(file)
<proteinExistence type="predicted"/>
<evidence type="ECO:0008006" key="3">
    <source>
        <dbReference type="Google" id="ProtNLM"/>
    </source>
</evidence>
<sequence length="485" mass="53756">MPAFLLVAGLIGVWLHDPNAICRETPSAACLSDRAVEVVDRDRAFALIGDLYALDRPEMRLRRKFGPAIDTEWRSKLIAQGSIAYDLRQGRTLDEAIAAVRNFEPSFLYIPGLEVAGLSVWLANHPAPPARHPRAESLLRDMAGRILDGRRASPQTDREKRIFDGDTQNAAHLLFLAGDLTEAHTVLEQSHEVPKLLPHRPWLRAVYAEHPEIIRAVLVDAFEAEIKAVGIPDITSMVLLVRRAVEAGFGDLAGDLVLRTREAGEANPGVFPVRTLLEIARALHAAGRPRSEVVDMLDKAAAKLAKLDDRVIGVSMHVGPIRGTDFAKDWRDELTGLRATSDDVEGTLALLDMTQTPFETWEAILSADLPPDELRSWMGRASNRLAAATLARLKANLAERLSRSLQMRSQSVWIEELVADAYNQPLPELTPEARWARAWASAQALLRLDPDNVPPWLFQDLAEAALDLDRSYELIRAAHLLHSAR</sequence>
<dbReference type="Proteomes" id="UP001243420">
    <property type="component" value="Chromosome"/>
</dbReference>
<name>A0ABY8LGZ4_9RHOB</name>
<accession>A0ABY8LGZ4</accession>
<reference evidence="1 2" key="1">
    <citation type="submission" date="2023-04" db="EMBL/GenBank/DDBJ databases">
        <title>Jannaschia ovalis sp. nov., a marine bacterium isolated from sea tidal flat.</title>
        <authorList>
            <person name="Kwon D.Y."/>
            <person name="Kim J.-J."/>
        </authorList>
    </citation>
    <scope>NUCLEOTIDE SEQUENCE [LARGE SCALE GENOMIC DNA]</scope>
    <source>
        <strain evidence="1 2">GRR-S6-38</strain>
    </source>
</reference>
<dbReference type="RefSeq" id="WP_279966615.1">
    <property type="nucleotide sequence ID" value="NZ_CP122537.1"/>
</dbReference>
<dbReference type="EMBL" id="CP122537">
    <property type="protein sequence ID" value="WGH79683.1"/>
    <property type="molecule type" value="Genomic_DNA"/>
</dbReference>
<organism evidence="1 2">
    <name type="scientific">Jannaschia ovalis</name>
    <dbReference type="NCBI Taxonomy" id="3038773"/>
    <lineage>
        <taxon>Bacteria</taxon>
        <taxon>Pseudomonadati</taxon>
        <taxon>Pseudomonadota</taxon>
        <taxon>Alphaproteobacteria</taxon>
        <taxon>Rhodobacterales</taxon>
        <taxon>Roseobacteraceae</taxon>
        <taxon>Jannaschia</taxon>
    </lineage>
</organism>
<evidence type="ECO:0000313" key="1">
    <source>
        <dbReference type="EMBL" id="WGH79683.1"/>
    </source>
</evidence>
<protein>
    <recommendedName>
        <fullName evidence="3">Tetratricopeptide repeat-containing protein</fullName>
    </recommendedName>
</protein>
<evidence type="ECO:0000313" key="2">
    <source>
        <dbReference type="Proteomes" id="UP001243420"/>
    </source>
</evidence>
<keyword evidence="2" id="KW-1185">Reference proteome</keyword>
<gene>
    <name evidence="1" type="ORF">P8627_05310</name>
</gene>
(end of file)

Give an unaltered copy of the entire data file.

<proteinExistence type="predicted"/>
<evidence type="ECO:0008006" key="3">
    <source>
        <dbReference type="Google" id="ProtNLM"/>
    </source>
</evidence>
<sequence length="485" mass="53756">MPAFLLVAGLIGVWLHDPNAICRETPSAACLSDRAVEVVDRDRAFALIGDLYALDRPEMRLRRKFGPAIDTEWRSKLIAQGSIAYDLRQGRTLDEAIAAVRNFEPSFLYIPGLEVAGLSVWLANHPAPPARHPRAESLLRDMAGRILDGRRASPQTDREKRIFDGDTQNAAHLLFLAGDLTEAHTVLEQSHEVPKLLPHRPWLRAVYAEHPEIIRAVLVDAFEAEIKAVGIPDITSMVLLVRRAVEAGFGDLAGDLVLRTREAGEANPGVFPVRTLLEIARALHAAGRPRSEVVDMLDKAAAKLAKLDDRVIGVSMHVGPIRGTDFAKDWRDELTGLRATSDDVEGTLALLDMTQTPFETWEAILSADLPPDELRSWMGRASNRLAAATLARLKANLAERLSRSLQMRSQSVWIEELVADAYNQPLPELTPEARWARAWASAQALLRLDPDNVPPWLFQDLAEAALDLDRSYELIRAAHLLHSAR</sequence>
<dbReference type="Proteomes" id="UP001243420">
    <property type="component" value="Chromosome"/>
</dbReference>
<name>A0ABY8LGZ4_9RHOB</name>
<accession>A0ABY8LGZ4</accession>
<reference evidence="1 2" key="1">
    <citation type="submission" date="2023-04" db="EMBL/GenBank/DDBJ databases">
        <title>Jannaschia ovalis sp. nov., a marine bacterium isolated from sea tidal flat.</title>
        <authorList>
            <person name="Kwon D.Y."/>
            <person name="Kim J.-J."/>
        </authorList>
    </citation>
    <scope>NUCLEOTIDE SEQUENCE [LARGE SCALE GENOMIC DNA]</scope>
    <source>
        <strain evidence="1 2">GRR-S6-38</strain>
    </source>
</reference>
<dbReference type="RefSeq" id="WP_279966615.1">
    <property type="nucleotide sequence ID" value="NZ_CP122537.1"/>
</dbReference>
<dbReference type="EMBL" id="CP122537">
    <property type="protein sequence ID" value="WGH79683.1"/>
    <property type="molecule type" value="Genomic_DNA"/>
</dbReference>
<organism evidence="1 2">
    <name type="scientific">Jannaschia ovalis</name>
    <dbReference type="NCBI Taxonomy" id="3038773"/>
    <lineage>
        <taxon>Bacteria</taxon>
        <taxon>Pseudomonadati</taxon>
        <taxon>Pseudomonadota</taxon>
        <taxon>Alphaproteobacteria</taxon>
        <taxon>Rhodobacterales</taxon>
        <taxon>Roseobacteraceae</taxon>
        <taxon>Jannaschia</taxon>
    </lineage>
</organism>
<evidence type="ECO:0000313" key="1">
    <source>
        <dbReference type="EMBL" id="WGH79683.1"/>
    </source>
</evidence>
<protein>
    <recommendedName>
        <fullName evidence="3">Tetratricopeptide repeat-containing protein</fullName>
    </recommendedName>
</protein>
<evidence type="ECO:0000313" key="2">
    <source>
        <dbReference type="Proteomes" id="UP001243420"/>
    </source>
</evidence>
<keyword evidence="2" id="KW-1185">Reference proteome</keyword>
<gene>
    <name evidence="1" type="ORF">P8627_05310</name>
</gene>